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Decentering the Anthropocene: Spanish Ecocritical Texts and the

Maryanne L. Leone, Assumption College, and Shanna Lino, York

Abstracts and articles are sought for an edited
collection to be entitled Decentering the Anthropocene: Spanish Ecocritical
Texts and the Non-Human. Ecocriticism examines literary and cultural
representations of the natural environment and diverse life forms, often in the
context of broader political, economic, and social issues and often with an
ethical commitment to sustainability and environmental justice. In this
context, ecocritical work may interrogate how texts treat anthropocentrism, or
the centralization of humans’ perspectives, needs, and experiences over those
of other beings.

As conversations about climate change and
ecological degradation have become more urgent in the last 10-20 years, Spanish
writers, directors, and artists are addressing the environment in their works
with ever-increasing frequency. Scholars also have begun to take note, leading
to the founding of research hubs such as GIECO (Grupo de Investigación en
Ecocrítica) and the journal Ecozon@: Revista europea de literatura, cultura
y medioambiente. Recent volumes in this field have considered, for example:
contemporary ecocritical cultural production in the context of new
materialisms; the intersection between ecology and ethics, politics, and
culture in Spain from Francoism to the present day; the relationship between
ecocriticism and feminism, myth, and youth literature; and ecocritical analyses
of medieval literature.

This collection aims to expand critical study of
representations of the environment in Spanish culture in two distinguishing
manners: first, by exploring specifically the more-than-human; and
second, by tracing the historical representation of these elements in
Spanish works from the early-modern through the post-crisis periods. Our
purpose is to highlight the central roles that the beyond-human has played in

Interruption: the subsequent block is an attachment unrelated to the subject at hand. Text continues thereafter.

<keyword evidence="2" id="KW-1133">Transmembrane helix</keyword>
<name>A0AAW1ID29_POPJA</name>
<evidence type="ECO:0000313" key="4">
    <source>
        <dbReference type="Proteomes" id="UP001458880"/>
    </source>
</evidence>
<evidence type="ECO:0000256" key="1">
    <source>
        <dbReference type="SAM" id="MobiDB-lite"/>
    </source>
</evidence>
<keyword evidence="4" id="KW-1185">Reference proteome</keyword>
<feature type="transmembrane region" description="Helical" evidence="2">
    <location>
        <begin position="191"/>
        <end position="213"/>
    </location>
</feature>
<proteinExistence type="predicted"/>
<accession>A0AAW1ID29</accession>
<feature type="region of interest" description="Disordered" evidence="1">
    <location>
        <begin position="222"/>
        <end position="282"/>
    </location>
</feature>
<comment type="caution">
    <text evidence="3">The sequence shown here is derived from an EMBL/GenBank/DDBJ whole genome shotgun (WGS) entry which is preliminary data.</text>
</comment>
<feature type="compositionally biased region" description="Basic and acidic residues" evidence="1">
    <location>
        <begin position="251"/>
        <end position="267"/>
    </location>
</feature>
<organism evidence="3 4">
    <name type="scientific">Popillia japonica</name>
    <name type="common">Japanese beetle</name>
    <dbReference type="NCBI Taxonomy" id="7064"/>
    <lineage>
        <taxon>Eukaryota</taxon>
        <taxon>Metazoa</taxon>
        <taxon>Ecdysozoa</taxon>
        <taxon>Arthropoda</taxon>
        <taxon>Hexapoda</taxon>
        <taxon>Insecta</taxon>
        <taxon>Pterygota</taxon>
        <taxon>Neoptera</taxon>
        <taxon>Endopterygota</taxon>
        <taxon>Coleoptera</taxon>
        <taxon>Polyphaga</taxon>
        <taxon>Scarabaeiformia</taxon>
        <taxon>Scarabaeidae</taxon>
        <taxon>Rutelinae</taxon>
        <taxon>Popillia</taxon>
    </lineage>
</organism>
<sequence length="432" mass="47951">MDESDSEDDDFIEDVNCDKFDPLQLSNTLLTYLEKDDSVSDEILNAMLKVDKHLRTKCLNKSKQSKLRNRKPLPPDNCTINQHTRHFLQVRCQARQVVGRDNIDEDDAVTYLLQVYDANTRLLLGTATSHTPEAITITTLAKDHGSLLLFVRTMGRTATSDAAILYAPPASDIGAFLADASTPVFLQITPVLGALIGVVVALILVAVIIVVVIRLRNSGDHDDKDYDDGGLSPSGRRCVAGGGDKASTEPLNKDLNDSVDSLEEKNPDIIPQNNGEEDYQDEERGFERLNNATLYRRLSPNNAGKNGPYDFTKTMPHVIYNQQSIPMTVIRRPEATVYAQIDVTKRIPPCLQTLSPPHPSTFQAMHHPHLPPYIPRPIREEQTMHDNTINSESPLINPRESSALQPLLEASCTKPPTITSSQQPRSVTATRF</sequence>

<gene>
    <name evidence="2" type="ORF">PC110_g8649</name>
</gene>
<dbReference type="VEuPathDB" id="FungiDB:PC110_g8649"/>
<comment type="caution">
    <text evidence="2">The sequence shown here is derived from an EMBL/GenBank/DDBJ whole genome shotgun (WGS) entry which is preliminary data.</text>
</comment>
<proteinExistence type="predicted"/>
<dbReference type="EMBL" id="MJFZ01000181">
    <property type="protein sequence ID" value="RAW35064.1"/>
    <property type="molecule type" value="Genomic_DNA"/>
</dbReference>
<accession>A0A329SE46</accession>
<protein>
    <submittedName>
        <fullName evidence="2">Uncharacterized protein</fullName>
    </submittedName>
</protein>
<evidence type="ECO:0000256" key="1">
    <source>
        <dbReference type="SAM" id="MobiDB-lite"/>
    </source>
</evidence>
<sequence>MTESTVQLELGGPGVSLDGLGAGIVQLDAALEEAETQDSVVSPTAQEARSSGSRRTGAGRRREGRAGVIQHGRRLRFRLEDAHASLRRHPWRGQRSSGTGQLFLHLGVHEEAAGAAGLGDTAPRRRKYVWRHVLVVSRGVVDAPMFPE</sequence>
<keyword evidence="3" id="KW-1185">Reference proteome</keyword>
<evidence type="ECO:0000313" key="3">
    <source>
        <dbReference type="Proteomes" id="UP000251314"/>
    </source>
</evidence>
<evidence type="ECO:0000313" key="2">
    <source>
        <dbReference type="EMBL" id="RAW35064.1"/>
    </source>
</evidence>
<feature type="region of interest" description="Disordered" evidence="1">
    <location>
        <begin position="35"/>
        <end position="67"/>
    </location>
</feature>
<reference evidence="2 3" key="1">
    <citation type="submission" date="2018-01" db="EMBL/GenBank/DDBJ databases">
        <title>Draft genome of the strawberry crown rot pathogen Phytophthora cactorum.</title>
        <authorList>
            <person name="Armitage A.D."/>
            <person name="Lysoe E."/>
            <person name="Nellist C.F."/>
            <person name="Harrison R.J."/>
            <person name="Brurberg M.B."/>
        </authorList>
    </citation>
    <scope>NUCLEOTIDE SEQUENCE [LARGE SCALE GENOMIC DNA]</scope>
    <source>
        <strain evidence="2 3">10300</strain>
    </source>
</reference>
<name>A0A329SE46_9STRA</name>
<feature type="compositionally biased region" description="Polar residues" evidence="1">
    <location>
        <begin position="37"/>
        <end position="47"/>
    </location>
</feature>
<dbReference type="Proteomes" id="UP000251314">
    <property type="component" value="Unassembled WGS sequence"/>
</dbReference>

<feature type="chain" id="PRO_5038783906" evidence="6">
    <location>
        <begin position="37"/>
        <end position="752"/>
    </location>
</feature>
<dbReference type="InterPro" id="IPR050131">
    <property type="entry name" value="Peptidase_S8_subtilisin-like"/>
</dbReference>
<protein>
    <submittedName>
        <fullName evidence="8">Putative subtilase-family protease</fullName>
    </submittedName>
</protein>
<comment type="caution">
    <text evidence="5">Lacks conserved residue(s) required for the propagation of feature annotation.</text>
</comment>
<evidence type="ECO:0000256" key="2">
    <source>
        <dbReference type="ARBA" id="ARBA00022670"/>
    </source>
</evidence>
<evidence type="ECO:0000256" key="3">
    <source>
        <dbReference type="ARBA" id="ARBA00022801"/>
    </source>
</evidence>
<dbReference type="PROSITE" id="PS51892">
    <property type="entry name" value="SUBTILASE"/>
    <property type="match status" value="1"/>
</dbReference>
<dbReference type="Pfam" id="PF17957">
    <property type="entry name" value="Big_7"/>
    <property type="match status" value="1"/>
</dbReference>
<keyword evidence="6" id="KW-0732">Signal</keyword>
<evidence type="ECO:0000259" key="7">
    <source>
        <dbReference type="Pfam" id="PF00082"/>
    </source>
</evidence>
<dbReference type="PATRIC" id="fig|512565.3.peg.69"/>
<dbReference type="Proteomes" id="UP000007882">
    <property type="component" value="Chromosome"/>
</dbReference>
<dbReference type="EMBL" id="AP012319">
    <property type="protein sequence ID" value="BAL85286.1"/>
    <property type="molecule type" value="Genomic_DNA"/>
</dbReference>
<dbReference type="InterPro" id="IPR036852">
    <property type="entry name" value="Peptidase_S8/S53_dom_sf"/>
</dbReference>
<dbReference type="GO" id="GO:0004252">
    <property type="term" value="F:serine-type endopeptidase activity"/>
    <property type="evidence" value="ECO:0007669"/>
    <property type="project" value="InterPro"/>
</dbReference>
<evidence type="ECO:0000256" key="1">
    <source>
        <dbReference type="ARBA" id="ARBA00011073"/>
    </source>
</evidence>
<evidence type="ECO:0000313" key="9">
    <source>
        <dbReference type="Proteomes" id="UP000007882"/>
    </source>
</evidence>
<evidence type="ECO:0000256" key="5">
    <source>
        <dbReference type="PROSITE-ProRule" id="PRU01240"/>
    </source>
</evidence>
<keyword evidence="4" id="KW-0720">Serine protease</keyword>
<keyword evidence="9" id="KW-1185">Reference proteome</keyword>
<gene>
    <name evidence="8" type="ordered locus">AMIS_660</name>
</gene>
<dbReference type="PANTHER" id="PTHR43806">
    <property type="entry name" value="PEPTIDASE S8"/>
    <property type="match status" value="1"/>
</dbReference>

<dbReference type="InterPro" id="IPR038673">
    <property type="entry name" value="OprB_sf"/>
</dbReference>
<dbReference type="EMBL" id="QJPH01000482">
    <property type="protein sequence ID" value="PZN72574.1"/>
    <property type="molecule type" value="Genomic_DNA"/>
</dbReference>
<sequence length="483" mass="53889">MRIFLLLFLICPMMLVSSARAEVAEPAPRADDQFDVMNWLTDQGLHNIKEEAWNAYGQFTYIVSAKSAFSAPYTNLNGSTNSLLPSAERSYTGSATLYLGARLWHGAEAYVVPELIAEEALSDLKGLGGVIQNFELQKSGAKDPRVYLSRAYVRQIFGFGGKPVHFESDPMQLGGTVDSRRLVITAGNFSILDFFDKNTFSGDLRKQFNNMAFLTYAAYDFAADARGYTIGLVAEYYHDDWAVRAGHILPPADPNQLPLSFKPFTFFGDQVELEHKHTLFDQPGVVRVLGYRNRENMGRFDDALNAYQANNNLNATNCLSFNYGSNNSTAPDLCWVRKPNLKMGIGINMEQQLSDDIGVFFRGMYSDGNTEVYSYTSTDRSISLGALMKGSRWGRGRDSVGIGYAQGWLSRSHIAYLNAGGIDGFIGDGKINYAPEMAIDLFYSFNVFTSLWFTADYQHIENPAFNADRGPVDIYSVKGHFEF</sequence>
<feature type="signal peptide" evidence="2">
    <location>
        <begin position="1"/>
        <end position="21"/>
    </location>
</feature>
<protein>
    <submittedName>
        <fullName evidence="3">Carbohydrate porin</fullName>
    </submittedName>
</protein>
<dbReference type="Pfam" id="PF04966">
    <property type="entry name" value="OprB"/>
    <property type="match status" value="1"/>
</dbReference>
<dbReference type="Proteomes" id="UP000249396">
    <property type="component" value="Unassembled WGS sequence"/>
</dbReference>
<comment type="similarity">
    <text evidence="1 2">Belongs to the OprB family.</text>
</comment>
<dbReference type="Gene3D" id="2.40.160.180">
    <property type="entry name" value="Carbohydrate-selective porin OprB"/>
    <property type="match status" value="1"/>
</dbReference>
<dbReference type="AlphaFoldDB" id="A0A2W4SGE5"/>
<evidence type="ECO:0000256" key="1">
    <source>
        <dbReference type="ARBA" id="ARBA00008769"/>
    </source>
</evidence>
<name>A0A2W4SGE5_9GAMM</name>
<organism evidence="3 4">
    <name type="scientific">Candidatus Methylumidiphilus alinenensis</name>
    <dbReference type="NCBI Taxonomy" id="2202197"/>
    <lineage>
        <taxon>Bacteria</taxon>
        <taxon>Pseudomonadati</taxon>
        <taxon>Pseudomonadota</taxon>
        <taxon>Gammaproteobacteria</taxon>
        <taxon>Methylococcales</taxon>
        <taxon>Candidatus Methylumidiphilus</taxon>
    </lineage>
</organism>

texts of all periods that counter those political, economic, and social
strategies that have led to the current state of ecological devastation.

Alternate beings evoked alongside the normative
human may include animals, hybrid animal-humans, plant life, ghosts, spectres,
avatars, angels and apparitions, robots, cyborgs, androids, monsters, vampires,
witches, and others. Likewise, ecocritical readings of the more-than-human may
refer to foci such as land- and seascapes, urban, suburban and non-urban
topographies, parks, tourism, waterways, natural resources, and so on.

Ecocritical studies are encouraged of any form
of Spanish cultural production from general and genre fiction (crime, sci-fi,
vampire, graphic, nautical, mystical) to (cyber)poetry, theater, performance
art, film, photography, or other art forms. Theoretical approaches may include
ecosophy, anotherness, ecofeminisms, animal studies, intersectionality,
ecojustice, and others.

Interested contributors should send 300-500 word
abstracts, in English, and brief biographical statements via email to the
editors Maryanne Leone ( and Shanna Lino ( by September 16, 2019. Essays are to be approximately
20-25 pages long, typed double spaced, written in English, and follow the 8th
edition MLA guidelines, with endnotes and a list of works cited. The editors
will contact authors regarding accepted abstracts by late September. Completed
articles will be due January 6, 2020.